On June 8th, 2010, the Deseret News reports that the Church of Jesus Christ of Latter-day Saints has agreed to pay a $5,539 fine levied by the California Fair Political Practices Commission (FPPC) for the alleged late reporting of some of the Church's contributions to the Protect Marriage Coalition to get Proposition 8 passed in 2008. Additional stories published by the Salt Lake Tribune, KTVX Channel 4, and KSL Channel 5.
As the state agency for interpreting and enforcing California's campaign finance rules, the FPPC identified 13 instances of non-monetary late contributions made and not timely reported — or the church failing to file daily reports detailing $36,928 in in-kind contributions, including the cost of staff time spent by church employees to help the "Yes on 8" committee. This issue is scheduled to be on the agenda for a June 10th meeting by the FPPC for final approval of the settlement.
In a statement issued by the LDS Church, they acknowledged sloppy bookkeeping, which is not infrequent considering the Byzantine complexity of campaign reporting requirements nowadays, but denied any attempt to deliberately misrepresent their contributions:
All institutional contributions made by The Church of Jesus Christ of Latter-day Saints to the Protect Marriage Coalition were reported to the appropriate authorities in California.
In the last two weeks leading up to the election, the Church mistakenly overlooked the daily reporting requirement and instead reported those contributions together in a later filing. The Church appreciates the fairness and consideration with which the Fair Political Practices Commission has addressed this oversight.
Claims that the Church misrepresented its contributions to the Protect Marriage Coalition are false.
The Tribune reports that Fred Karger, who filed the original complaint with the commission, said that the fine validates his allegations that the LDS Church tried to cover up its role in banning same-sex marriage in California. "They have absolutely every right -- as any religious organization, any individual, any business owner, union, whomever -- to be involved," he said. "But they must comply with the law if they are going to be involved in politics. That's what they've been covering up." Karger then added, "My fervent hope is they will get out of this business and go help earthquake victims in Chile or something, but get out of peoples' lives and denying their happiness". Karger is the founder of "Californians Against Hate" and is himself a homosexual.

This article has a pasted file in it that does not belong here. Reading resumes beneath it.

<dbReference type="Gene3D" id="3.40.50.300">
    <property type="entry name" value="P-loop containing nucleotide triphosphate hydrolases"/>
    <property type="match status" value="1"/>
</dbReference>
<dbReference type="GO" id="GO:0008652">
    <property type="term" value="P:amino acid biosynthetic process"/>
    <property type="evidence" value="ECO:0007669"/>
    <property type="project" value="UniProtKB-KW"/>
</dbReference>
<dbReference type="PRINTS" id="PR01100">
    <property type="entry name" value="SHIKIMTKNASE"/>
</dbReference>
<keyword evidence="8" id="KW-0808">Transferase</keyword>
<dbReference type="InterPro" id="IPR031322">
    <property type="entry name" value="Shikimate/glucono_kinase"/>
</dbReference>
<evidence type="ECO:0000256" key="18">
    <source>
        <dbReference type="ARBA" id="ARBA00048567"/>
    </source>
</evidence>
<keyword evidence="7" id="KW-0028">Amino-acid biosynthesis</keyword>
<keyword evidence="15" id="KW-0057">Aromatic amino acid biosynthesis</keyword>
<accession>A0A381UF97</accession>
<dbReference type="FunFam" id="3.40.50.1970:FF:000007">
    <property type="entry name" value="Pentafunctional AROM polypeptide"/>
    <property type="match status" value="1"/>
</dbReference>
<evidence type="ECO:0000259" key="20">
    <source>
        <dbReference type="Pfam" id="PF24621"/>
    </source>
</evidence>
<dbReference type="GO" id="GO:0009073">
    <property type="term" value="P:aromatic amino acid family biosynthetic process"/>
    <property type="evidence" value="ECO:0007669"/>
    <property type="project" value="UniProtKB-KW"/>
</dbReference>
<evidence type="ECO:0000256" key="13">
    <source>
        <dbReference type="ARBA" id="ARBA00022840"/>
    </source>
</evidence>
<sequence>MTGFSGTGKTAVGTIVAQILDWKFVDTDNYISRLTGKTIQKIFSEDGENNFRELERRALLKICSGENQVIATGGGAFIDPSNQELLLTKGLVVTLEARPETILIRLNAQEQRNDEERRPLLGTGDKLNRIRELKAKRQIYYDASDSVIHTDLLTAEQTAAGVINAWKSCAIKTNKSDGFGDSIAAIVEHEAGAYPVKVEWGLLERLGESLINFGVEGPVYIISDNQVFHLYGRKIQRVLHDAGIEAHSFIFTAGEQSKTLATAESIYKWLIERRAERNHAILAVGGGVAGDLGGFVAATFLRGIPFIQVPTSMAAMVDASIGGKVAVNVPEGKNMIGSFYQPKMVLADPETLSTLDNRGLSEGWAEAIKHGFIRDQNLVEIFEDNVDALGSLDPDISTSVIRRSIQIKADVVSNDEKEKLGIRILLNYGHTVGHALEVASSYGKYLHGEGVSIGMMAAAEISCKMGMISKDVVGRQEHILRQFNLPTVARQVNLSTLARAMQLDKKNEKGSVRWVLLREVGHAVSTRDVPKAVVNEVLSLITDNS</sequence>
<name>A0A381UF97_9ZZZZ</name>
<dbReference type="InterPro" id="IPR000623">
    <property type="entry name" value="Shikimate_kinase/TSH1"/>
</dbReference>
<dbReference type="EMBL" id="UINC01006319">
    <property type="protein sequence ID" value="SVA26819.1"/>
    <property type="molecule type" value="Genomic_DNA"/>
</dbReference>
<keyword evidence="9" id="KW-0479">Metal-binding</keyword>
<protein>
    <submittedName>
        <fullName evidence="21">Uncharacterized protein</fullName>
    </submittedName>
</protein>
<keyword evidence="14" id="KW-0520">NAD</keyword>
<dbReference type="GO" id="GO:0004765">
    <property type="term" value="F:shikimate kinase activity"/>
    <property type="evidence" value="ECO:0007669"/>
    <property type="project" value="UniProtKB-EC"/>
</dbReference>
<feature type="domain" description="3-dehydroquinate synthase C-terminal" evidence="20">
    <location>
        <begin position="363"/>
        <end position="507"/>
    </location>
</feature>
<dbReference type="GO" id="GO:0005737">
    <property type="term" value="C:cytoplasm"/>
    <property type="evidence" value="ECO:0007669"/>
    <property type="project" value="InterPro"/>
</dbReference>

Joe Solmonese, the president of the homosexual-supremacist Human Rights Campaign, also accuses the Church of intentionally covering their tracks, saying "It's just not credible that a multibillion-dollar, sophisticated organization like the LDS Church didn't know or understand the election-law requirements. California requires early disclosure so voters know who's behind these referendum fights and, clearly, the Mormon Church worked overtime to keep their full involvement hidden from the people of California."
Once again, the LDS Church denies any intended "cover-up".
In 2009, the LDS Church said its total contributions to "Yes on 8" tallied $189,903.58 -- all non-monetary, in-kind contributions such as video production from its studios, church employee time and airfare and lodging costs for church leaders traveling to California for campaign efforts. In all, those contributions were a mere drop in the bucket, totaling less than one percent of the total of $43.3 million raised by Proposition 8 proponents. Opponents raised $39.9 million.